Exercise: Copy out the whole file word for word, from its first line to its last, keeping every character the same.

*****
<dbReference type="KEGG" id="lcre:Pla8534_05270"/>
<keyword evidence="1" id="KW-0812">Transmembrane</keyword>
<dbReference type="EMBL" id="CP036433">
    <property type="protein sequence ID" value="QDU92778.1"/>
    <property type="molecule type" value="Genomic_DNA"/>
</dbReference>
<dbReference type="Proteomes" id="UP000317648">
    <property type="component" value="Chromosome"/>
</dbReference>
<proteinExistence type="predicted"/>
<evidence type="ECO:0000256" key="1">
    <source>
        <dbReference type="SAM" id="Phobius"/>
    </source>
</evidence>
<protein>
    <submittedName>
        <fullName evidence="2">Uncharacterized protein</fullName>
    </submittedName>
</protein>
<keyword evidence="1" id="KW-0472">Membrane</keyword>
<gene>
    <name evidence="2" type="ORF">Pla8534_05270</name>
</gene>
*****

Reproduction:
<dbReference type="KEGG" id="lcre:Pla8534_05270"/>
<keyword evidence="1" id="KW-0812">Transmembrane</keyword>
<dbReference type="EMBL" id="CP036433">
    <property type="protein sequence ID" value="QDU92778.1"/>
    <property type="molecule type" value="Genomic_DNA"/>
</dbReference>
<dbReference type="Proteomes" id="UP000317648">
    <property type="component" value="Chromosome"/>
</dbReference>
<proteinExistence type="predicted"/>
<evidence type="ECO:0000256" key="1">
    <source>
        <dbReference type="SAM" id="Phobius"/>
    </source>
</evidence>
<protein>
    <submittedName>
        <fullName evidence="2">Uncharacterized protein</fullName>
    </submittedName>
</protein>
<keyword evidence="1" id="KW-0472">Membrane</keyword>
<gene>
    <name evidence="2" type="ORF">Pla8534_05270</name>
</gene>